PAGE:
Because we do it all the time, we sometimes take for granted that troubleshooting and resolution can be challenging, to say the least for anyone who does not do it all the time. Seemed worthwhile to write a little troubleshooting guide for anyone who might be stumped with a problem.
Defining the Problem – The first step has to always be clearly defining the problem. I had a sixth grade teacher who taught us the “Scientific Method” and that was his first step. Until you have clearly defined the problem, you are not ready to get started with identifying the source of that problem. Be as specific as you can.
It can be pretty easy to identify the problem if you are dealing with a complete failure of one kind or another. The internet does not work. None of the phones have dial tone. Nobody can dial out.
It can be harder if the problem is not universal – Sally cannot get to this particular website. John cannot be dialed by a particular customer- it only seems to happen when he is on another call.
Be Specific – Being as specific as possible with the definition of the trouble will oftentimes take you right to the problem root cause, and therefore the resolution. If the phones get a dial tone but cannot dial outside of the business and the internet won’t work for anyone but everything internal works, there is a pretty fair chance the problem is a cut cable feeding both those services into the building. If none of the lights are on for a large group of phones, and some computers cannot connect to the internet, a data switch is probably out of service. (By the way, if you had our remote monitoring and management service, we would probably be calling you to let you know about any of these problems with a plan for restoration before you noticed them.)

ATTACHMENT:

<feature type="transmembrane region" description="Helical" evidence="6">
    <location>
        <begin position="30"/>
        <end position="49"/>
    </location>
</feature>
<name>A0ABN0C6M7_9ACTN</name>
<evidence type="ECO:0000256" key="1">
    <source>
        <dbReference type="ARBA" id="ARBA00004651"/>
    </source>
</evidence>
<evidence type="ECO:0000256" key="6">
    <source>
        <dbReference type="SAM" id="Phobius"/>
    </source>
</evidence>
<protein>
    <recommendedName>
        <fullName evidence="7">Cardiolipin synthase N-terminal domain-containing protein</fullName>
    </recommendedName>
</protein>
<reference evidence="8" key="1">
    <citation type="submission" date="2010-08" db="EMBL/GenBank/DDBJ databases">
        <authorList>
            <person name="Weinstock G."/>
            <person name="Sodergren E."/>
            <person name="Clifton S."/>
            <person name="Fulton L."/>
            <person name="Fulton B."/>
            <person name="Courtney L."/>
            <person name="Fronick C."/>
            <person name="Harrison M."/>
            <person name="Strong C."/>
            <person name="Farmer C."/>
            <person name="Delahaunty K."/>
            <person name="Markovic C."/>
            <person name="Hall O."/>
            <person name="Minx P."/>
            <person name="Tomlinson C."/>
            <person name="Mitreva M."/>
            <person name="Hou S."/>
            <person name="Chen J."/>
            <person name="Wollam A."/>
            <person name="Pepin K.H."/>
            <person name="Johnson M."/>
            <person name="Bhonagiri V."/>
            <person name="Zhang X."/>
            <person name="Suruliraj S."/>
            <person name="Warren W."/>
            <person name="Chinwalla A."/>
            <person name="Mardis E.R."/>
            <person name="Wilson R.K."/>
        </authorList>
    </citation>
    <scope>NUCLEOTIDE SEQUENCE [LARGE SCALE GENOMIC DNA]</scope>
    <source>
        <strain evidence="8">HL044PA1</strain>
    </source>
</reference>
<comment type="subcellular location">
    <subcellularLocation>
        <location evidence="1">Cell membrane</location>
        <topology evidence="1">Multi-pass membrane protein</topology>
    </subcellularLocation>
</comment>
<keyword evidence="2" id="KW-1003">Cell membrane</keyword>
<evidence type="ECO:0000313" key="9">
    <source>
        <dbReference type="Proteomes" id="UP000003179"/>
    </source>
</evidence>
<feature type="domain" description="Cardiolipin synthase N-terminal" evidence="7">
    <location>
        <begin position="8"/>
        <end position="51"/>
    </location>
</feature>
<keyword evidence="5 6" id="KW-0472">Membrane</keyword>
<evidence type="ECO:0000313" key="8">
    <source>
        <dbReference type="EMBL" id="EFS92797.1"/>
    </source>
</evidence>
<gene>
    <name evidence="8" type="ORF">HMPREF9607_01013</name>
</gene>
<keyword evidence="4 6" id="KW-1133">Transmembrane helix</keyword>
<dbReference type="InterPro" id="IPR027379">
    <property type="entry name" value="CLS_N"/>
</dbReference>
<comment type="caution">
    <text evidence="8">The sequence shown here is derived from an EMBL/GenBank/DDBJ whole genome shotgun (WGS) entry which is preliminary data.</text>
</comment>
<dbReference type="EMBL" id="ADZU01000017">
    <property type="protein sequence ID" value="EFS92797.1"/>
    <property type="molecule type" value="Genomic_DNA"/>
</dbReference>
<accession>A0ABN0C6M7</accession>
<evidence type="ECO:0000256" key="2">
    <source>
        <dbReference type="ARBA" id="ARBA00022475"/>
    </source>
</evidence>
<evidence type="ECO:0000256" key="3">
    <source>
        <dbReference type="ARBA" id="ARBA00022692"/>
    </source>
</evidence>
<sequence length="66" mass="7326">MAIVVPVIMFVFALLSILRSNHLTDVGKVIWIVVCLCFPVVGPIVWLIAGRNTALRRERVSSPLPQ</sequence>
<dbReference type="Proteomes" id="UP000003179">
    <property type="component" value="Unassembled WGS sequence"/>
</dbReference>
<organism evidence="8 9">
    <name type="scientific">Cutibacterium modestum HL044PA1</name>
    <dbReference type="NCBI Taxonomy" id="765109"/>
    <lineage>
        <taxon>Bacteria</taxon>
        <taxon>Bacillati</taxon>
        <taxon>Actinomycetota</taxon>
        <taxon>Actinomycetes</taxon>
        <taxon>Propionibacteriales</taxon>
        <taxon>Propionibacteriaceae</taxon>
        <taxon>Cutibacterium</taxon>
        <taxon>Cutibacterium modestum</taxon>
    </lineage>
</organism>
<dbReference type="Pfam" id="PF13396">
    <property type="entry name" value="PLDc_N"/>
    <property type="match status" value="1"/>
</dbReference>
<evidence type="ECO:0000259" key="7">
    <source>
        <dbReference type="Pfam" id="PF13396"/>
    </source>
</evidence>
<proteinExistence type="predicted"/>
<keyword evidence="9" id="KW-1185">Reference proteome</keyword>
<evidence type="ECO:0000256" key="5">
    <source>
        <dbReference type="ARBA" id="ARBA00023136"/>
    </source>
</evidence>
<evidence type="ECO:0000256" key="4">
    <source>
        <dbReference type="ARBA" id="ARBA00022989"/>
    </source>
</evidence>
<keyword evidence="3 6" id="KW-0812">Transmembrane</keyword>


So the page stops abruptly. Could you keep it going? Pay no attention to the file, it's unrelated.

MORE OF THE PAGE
Coinciding Events – The next step is to try to identify anything else that coincides with the occurrence of the problem. None of the lights are on. None of the lights are flashing like they usually do. These coinciding events/clues are often the keys to identifying the root cause.
Root Cause Identification – If you haven’s noticed it yet. Just the process of clearly defining your problem and looking for coinciding events will often be enough to help you identify with a pretty high degree of accuracy, the root cause. If you don’t have enough experience with all the components of your network/phone system/device to visualize the problem, providing this well-developed information to the vendor will help them to more quickly identify the root cause.
Resolution- Once the root cause has been well identified, you are usually well on your way to resolving the problem. Sometimes you will be able to effect that resolution, and sometimes you will not. If something got unplugged, you could probably plug it back in faster than you can dial a vendor. If a data switch or firewall has crashed, you will probably need vendor support to resolve it.
While this seems like a very basic process, when systems are not working and people are excited about it, it takes some discipline to do that little bit of homework. Doing it will result in quicker resolutions to your problems, though.